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Optica Publishing Group
  • Optical Fiber Communication Conference
  • Technical Digest (Optica Publishing Group, 2003),
  • paper ThU2

Asymmetric Stress Distribution Analysis on the Polarization Dependent Loss in a CO2 Laser-Written Long Period Fiber Grating

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Abstract

The effect of the stress-induced birefringence on the polarization-dependent transmission characteristics was thoroughly investigated for a long period fiber grating (LPFG) that was fabricated using a stress relaxation method with a CO2 laser. Long Period Fiber Gratings (LPFGs ) have been recently developed into a crucial optical component in many applications.1-4 LPFGs are used in optical communication systems as low-loss in-fiber band-rejection filters1 and gain flattening devices in Erbium-doped fiber amplifiers (EDFA).2 Flexibility for achieving various spectral characteristics, simple and easy fabrication process, low polarization dependency, and low backward reflection are just some of the distinct features of LPFGs.4,5 The conventional method for fabricating LPFGs is to expose a Ge-doped fiber with UV light by using photosensitivity in the Ge-doped core region of a fiber. It requires complicated hydrogen loading and thermal aging processes, however. A new method for producing LPFGs has recently been proposed. It involves releasing the residual stress of a fiber during fabrication process.5 A long period grating structure is formed by heating a fiber locally at the glass transition temperature using a focused CO2 laser. LPFGs fabricated through this method show low dependence on external environments such as temperature and tensile strain variations for their optical transmission characteristics.5 Nonetheless, the origin of polarization-dependent loss (PDL) during the grating fabrication process is not well understood for LPFGs fabricated through the stress relaxation method using a CO2 laser. Polarization-dependent optical transmission characteristics in LPFGs are a critical factor for making gain flattened EDFA, which is the major application of LPFGs. Understanding the physical origin of PDL in LPFGs is therefore critical in designing or improving the LPFG fabrication process.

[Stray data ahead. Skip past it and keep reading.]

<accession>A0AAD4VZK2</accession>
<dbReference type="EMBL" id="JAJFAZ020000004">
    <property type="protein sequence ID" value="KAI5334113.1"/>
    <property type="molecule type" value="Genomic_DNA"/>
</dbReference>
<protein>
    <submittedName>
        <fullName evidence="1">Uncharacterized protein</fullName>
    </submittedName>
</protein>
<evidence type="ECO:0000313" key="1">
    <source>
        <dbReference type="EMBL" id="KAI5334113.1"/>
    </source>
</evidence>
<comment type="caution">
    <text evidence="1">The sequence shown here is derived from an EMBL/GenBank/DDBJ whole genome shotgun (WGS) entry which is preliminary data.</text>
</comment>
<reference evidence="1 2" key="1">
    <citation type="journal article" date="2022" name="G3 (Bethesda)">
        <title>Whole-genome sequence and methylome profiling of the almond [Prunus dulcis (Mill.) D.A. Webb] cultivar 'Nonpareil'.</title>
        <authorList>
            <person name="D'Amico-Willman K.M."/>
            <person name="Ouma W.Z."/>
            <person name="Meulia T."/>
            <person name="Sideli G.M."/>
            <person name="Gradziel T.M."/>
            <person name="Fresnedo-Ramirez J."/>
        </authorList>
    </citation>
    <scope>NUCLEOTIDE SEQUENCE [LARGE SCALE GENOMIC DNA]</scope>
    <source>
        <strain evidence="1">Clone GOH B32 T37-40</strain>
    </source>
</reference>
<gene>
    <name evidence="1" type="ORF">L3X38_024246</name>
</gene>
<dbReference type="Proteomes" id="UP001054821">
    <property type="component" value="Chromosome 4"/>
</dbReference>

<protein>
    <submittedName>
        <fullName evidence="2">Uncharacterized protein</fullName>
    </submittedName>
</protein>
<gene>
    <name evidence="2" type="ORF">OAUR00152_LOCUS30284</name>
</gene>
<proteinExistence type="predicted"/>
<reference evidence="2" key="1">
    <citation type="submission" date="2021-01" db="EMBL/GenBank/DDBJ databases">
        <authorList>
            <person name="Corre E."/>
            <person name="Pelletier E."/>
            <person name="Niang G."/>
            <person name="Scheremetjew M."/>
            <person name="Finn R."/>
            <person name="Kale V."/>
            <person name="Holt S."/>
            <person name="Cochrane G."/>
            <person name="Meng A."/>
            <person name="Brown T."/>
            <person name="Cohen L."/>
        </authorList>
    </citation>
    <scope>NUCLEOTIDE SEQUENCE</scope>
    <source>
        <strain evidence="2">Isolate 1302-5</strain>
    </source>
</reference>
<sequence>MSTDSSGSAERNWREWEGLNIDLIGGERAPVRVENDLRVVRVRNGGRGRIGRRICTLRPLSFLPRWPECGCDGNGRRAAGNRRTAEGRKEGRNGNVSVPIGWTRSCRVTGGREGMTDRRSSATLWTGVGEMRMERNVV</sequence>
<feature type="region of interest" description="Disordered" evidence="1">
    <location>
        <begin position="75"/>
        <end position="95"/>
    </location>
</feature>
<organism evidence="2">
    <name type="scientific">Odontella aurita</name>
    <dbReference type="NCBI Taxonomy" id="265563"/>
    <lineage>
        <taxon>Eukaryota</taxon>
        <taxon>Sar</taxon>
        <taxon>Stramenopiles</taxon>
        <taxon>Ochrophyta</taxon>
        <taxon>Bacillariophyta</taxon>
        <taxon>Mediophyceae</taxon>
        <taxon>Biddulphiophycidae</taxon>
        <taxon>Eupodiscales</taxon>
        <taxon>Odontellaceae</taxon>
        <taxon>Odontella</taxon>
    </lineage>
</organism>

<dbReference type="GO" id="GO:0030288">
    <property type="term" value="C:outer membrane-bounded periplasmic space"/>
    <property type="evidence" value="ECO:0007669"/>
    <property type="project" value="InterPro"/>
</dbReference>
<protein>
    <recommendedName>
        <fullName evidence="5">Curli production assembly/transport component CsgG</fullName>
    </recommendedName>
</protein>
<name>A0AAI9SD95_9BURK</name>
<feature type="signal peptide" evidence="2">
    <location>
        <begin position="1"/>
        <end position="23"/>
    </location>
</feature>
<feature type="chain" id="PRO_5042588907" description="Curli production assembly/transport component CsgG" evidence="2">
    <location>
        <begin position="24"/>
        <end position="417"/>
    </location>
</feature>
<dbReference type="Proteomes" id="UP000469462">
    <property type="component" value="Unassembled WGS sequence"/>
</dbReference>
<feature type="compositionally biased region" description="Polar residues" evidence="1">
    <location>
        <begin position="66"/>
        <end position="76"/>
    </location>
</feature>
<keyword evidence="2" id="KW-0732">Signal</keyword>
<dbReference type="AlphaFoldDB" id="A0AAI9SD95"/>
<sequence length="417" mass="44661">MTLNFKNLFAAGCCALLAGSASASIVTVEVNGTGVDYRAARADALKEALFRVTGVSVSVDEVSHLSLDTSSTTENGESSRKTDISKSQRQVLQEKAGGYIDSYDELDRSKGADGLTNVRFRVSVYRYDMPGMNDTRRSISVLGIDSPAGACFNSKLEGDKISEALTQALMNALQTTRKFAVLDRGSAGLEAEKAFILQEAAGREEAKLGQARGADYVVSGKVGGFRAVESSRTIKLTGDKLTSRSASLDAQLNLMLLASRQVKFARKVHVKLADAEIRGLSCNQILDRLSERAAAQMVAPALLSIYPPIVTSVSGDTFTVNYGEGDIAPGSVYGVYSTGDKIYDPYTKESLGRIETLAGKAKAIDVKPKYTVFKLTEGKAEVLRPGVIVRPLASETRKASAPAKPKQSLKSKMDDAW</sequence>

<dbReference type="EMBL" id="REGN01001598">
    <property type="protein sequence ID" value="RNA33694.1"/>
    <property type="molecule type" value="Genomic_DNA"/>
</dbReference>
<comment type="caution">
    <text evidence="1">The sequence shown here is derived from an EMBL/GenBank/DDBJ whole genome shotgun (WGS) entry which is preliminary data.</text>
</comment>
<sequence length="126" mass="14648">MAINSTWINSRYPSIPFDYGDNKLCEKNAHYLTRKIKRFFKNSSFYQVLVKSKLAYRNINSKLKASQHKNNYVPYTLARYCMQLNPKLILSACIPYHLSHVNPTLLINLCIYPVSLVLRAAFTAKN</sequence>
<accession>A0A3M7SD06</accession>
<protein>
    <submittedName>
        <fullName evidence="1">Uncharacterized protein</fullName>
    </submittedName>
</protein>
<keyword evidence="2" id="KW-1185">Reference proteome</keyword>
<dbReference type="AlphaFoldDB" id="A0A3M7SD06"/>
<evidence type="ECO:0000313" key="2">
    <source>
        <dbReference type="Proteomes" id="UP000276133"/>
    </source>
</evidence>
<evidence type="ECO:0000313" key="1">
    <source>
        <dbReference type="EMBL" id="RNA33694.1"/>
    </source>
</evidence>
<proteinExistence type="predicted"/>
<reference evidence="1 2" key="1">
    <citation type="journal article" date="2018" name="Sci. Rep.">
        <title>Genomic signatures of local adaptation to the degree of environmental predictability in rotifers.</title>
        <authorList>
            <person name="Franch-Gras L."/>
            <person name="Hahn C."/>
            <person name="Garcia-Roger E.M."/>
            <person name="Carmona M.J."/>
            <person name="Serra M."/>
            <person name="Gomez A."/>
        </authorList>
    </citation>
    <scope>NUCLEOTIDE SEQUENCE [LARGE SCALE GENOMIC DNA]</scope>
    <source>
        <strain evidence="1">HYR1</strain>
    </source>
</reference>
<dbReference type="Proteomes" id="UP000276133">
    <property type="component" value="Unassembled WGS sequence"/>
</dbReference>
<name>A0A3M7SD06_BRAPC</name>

© 2003 Optical Society of America

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